The Federal Bridge Gross Weight Formula is a mathematical formula used in the United States to determine the appropriate gross weight for a long distance moving vehicle, based on the axle number and spacing. Enforced by the Department of Transportation upon long-haul truck drivers, it is used as a means of preventing heavy vehicles from damaging roads and bridges. This is especially in particular to the total weight of a loaded truck, whether being used for commercial moving services or for long distance moving services in general.   According to the Federal Bridge Gross Weight Formula, the total weight of a loaded truck (tractor and trailer, 5-axle rig) cannot exceed 80,000 lbs in the United States. Under ordinary circumstances, long-haul equipment trucks will weight about 15,000 kg (33,069 lbs). This leaves about 20,000 kg (44,092 lbs) of freight capacity. Likewise, a load is limited to the space available in the trailer, normally with dimensions of 48 ft (14.63 m) or 53 ft (16.15 m) long, 2.6 m (102.4 in) wide, 2.7 m (8 ft 10.3 in) high and 13 ft 6 in or 4.11 m high.

Compliance, Safety, and Accountability (CSA) are fundamental to the FMCSA's compliance program. The purpose of the CSA program is to oversee and focus on motor carriers' safety performance. To enforce such safety regulations, the CSA conducts roadside inspections and crash investigations. The program issues violations when instances of noncompliance with CSA safety regulations are exposed.   Unfortunately, the CSA's number of safety investigation teams and state law enforcement partners are rather small in comparison to the millions of CMV companies and commercial driver license (CDL) holders. A key factor in the CSA program is known as the Safety Measurement System (SMS). This system relies on data analysis to identify unsafe companies to arrange them for safety interventions. SMS is incredibly helpful to CSA in finding and holding companies accountable for safety performance.  

The basics of all trucks are not difficult, as they share common construction. They are generally made of chassis, a cab, an area for placing cargo or equipment, axles, suspension, road wheels, and engine and a drive train. Pneumatic, hydraulic, water, and electrical systems may also be present. Many also tow one or more trailers or semi-trailers, which also vary in multiple ways but are similar as well.

With the onset of trucking culture, truck drivers often became portrayed as protagonists in popular media. Author Shane Hamilton, who wrote "Trucking Country: The Road to America's Wal-Mart Economy", focuses on truck driving. He explores the history of trucking and while connecting it development in the trucking industry. It is important to note, as Hamilton discusses the trucking industry and how it helps the so-called big-box stores dominate the U.S. marketplace. Hamilton certainly takes an interesting perspective historically speaking.

Unfortunately for the trucking industry, their image began to crumble during the latter part of the 20th century. As a result, their reputation suffered. More recently truckers have been portrayed as chauvinists or even worse, serial killers. The portrayals of semi-trailer trucks have focused on stories of the trucks becoming self-aware. Generally, this is with some extraterrestrial help.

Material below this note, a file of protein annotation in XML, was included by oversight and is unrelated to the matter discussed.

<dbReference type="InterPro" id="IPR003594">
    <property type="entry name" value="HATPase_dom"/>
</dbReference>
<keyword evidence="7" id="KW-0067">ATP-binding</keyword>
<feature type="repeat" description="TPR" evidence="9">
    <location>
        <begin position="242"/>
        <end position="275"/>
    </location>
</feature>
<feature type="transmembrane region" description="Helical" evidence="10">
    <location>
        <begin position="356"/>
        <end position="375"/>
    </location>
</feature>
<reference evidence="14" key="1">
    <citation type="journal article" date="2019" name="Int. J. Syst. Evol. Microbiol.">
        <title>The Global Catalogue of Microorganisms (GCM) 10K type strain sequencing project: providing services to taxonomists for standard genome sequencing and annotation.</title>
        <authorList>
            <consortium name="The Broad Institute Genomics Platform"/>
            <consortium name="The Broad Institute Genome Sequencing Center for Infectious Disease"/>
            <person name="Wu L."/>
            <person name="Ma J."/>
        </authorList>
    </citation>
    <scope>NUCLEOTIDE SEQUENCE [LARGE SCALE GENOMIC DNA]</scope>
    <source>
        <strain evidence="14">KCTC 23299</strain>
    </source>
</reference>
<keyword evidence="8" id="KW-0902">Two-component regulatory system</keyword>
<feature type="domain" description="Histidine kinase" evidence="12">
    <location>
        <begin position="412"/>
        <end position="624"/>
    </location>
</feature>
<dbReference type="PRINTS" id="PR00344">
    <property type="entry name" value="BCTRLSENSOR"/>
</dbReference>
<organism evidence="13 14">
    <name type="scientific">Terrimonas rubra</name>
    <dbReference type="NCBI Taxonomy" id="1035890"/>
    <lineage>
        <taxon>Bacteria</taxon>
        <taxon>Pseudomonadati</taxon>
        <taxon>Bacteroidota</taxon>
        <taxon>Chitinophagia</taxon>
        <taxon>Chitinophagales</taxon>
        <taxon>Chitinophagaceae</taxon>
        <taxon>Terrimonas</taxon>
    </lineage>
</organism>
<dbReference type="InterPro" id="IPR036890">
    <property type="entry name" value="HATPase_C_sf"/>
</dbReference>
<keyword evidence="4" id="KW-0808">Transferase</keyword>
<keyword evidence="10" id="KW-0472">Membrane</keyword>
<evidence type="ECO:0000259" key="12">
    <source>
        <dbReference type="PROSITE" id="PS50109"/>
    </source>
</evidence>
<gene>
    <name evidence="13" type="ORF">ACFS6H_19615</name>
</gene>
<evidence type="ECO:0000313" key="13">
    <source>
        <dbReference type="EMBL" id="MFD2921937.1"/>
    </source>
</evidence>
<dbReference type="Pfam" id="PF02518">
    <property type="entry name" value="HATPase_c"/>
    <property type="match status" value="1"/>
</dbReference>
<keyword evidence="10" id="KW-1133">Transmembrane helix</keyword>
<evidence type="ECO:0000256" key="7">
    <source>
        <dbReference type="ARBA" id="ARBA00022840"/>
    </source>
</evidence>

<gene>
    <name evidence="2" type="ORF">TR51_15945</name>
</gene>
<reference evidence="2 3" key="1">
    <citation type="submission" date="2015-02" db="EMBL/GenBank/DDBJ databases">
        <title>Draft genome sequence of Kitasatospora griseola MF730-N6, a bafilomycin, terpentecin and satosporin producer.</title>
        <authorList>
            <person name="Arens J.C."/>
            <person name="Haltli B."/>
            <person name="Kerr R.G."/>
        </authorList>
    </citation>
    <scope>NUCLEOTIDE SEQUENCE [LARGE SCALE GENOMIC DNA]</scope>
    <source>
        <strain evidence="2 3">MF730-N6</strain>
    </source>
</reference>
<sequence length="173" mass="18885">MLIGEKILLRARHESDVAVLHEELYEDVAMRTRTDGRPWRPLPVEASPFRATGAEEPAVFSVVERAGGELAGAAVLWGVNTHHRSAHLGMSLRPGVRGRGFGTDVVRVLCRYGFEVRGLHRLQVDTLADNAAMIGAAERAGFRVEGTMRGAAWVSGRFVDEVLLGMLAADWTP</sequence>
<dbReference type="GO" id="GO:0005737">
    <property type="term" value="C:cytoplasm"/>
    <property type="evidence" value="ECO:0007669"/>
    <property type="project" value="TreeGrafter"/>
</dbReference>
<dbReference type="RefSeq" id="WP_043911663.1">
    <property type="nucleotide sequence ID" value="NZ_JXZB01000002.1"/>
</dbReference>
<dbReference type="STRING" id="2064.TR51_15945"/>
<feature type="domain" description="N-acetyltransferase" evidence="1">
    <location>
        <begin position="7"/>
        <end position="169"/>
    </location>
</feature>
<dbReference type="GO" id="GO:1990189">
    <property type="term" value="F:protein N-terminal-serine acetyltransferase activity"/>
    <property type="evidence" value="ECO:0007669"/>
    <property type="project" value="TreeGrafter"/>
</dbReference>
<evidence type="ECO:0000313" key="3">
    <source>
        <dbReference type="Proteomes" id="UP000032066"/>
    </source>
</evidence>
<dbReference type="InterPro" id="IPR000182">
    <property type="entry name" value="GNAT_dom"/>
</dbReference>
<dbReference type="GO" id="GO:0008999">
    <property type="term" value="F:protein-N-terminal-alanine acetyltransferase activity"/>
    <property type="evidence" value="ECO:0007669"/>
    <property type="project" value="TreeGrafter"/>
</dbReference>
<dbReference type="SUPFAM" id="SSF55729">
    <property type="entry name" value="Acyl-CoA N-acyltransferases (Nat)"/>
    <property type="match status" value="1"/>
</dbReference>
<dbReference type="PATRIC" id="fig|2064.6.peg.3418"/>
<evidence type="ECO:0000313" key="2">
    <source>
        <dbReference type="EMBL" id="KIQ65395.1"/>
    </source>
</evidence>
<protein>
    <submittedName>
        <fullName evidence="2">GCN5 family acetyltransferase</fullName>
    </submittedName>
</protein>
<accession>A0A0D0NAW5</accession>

In 1933, as a part of President Franklin D. Roosevelt’s “New Deal”, the National Recovery Administration requested that each industry creates a “code of fair competition”. The American Highway Freight Association and the Federated Trucking Associations of America met in the spring of 1933 to speak for the trucking association and begin discussing a code. By summer of 1933 the code of competition was completed and ready for approval. The two organizations had also merged to form the American Trucking Associations. The code was approved on February 10, 1934. On May 21, 1934, the first president of the ATA, Ted Rogers, became the first truck operator to sign the code. A special "Blue Eagle" license plate was created for truck operators to indicate compliance with the code.

The industry intends to both consumers as well as moving companies, this is why there are Ministers of Transportation in the industry. They are there to set and maintain laws and regulations in place to create a safer environment. It offers its members professional service training and states the time that movers have been in existence. It also provides them with federal government representation and statistical industry reporting. Additionally, there are arbitration services for lost or damaged claims, publications, public relations, and annual tariff updates and awards. This site includes articles as well that give some direction, a quarterly data summary, and industry trends.

Heavy trucks. A cement mixer is an example of Class 8 heavy trucks. Heavy trucks are the largest on-road trucks, Class 8. These include vocational applications such as heavy dump trucks, concrete pump trucks, and refuse hauling, as well as ubiquitous long-haul 6×4 and 4x2 tractor units. Road damage and wear increase very rapidly with the axle weight. The axle weight is the truck weight divided by the number of axles, but the actual axle weight depends on the position of the load over the axles. The number of steering axles and the suspension type also influence the amount of the road wear. In many countries with good roads, a six-axle truck may have a maximum weight over 50 tons (49 long tons; 55 short tons).

With the ending of World War I, several developments were made to enhance trucks. Such an example would be by putting pneumatic tires replaced the previously common full rubber versions. These advancements continued, including electric starters, power brakes, 4, 6, and 8 cylinder engines. Closed cabs and electric lighting followed. The modern semi-trailer truck also debuted. Additionally, touring car builders such as Ford and Renault entered the heavy truck market.